What do you get when you take an ISP accused of being a spammer, the organization doing the accusing, the several security organizations defending the accuser, and one hell of an axe to grind? If you answered a wicked nifty cool DDoS attack, you get yourself a cookie. But since I have no cookies, you can settle for vodka. The attack in question started out just aimed at spamhaus, who manages an antispam blacklist for primarily mail trafick to prevent certain types of spam from hitting a mail server (disclosure: it’s one of the 4 I use, and use heavily). When a bunch of organizations jumped in to help Spamhaus minimise that attack, it escalated. The attack ended up aimed at the folks what provide a backbone to the internet (because someone’s going to ask, it’s explained better than I ever could).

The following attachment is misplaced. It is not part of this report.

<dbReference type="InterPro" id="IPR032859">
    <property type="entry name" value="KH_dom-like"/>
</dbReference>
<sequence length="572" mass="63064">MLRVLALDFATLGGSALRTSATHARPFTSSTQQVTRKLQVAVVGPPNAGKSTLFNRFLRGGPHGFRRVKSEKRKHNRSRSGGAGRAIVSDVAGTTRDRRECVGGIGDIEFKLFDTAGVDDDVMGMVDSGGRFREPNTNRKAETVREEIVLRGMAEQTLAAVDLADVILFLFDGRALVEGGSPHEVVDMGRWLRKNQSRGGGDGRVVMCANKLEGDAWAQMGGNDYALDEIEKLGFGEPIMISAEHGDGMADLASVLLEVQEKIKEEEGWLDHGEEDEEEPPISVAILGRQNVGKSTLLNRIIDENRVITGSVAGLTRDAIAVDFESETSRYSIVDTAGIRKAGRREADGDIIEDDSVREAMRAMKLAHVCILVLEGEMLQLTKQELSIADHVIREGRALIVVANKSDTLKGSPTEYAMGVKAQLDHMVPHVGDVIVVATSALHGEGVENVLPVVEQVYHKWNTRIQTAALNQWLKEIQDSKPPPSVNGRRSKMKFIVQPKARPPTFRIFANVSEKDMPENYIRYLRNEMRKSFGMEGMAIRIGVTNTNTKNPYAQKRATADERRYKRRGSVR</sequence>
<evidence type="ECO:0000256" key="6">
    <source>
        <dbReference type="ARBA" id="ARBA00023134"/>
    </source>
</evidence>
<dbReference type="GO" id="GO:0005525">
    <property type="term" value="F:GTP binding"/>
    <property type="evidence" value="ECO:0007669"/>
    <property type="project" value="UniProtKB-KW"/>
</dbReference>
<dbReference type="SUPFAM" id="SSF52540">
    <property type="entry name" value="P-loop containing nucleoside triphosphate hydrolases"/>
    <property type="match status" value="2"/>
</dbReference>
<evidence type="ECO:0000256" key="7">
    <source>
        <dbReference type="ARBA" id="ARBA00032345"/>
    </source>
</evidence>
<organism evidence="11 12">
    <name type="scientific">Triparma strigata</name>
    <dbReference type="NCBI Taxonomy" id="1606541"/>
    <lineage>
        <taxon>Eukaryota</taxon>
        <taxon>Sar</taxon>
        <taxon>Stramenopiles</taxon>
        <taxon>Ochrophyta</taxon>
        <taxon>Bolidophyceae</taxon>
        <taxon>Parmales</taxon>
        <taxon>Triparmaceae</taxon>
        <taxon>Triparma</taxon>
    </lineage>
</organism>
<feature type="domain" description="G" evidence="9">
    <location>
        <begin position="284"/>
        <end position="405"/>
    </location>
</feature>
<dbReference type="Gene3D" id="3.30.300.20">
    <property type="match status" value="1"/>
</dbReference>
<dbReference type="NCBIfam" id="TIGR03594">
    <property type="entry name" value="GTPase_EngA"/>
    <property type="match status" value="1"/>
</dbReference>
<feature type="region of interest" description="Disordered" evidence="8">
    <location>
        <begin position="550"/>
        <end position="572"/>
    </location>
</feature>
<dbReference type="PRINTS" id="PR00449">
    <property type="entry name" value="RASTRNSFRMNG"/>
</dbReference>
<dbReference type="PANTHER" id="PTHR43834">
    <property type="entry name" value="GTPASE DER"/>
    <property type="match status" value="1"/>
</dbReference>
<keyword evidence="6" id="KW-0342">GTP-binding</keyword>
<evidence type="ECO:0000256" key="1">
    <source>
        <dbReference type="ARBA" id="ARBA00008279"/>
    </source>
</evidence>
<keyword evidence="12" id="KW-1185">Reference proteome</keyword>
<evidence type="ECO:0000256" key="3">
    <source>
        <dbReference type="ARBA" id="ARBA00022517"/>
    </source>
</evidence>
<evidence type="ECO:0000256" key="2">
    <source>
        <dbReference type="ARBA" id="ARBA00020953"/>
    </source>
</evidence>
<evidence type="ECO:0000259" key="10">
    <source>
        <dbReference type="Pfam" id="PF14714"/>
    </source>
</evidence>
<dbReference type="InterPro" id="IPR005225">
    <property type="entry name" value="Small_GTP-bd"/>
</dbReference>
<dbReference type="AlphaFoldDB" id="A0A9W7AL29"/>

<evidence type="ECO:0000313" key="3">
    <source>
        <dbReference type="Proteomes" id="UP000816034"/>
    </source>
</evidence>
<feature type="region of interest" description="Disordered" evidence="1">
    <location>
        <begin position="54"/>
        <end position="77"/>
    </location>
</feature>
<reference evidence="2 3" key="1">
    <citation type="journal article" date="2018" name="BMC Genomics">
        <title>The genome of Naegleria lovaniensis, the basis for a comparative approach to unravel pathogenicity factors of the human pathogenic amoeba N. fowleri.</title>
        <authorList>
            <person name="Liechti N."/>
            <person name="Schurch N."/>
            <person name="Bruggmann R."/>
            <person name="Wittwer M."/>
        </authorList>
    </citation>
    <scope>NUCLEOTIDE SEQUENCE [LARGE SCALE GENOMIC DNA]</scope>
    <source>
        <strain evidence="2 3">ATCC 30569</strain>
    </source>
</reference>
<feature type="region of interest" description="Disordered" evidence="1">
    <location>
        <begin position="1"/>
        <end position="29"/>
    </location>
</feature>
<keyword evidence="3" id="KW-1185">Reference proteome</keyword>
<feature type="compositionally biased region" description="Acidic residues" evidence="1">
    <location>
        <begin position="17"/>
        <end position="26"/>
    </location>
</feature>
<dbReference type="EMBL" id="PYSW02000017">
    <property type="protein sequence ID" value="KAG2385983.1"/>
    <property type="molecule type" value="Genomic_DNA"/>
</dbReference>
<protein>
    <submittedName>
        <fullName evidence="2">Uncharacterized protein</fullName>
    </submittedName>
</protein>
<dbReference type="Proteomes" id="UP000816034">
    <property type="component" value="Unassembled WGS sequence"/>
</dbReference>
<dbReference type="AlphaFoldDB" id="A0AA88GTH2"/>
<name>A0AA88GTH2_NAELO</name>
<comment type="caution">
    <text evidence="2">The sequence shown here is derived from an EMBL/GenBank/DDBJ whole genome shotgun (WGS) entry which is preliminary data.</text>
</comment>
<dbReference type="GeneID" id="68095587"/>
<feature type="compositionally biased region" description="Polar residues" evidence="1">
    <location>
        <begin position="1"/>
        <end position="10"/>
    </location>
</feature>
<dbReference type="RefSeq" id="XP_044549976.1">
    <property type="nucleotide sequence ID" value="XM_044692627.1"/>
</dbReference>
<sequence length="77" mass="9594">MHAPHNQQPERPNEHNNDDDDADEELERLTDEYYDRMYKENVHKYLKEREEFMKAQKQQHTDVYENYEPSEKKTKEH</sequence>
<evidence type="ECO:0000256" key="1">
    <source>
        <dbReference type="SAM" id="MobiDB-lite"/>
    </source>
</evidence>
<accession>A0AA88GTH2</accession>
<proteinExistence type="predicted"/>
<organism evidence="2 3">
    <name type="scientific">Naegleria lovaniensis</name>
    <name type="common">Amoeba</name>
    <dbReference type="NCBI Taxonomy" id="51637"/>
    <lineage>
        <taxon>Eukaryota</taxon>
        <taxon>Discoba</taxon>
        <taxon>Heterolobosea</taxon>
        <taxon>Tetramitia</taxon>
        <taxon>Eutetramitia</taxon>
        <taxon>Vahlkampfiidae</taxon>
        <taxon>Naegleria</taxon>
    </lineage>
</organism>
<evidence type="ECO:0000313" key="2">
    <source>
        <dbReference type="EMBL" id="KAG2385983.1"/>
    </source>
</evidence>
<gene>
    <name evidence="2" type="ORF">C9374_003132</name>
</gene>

The long and short version is, if one of the connections that make up the backbone of the internet ever takes a dive, large chunks of the internet can potentially take that dive right behind it–it happens every once in a great while, usually because somebody cocked up. But sometimes, it can be triggered for any number of reasons. On Wednesday, it was denial of service time.
Now, these things can typically handle a hell of a lot of trafick. They’d have to, considering pretty much any and all internet trafick eventually passes through them to get, well, anywhere. So you’d think they’d be pretty close to difficult to attack. And you’d be right, more or less–the attack from Wednesday measured at, well, about [youtube http://youtube.com/w/?v=f99PcP0aFNE], eh?
So if you were growing an issue or two on Wednesday, it could have been your local technology. It could have been your ISP mucking something up. Or, it very likely could have been that someone really did just try and break the internets. I might actually be somewhat vaguely impressed–if the attempt at calculating that bandwidth bill didn’t just cause my brain to implode. I hope these folks had uncapped connections…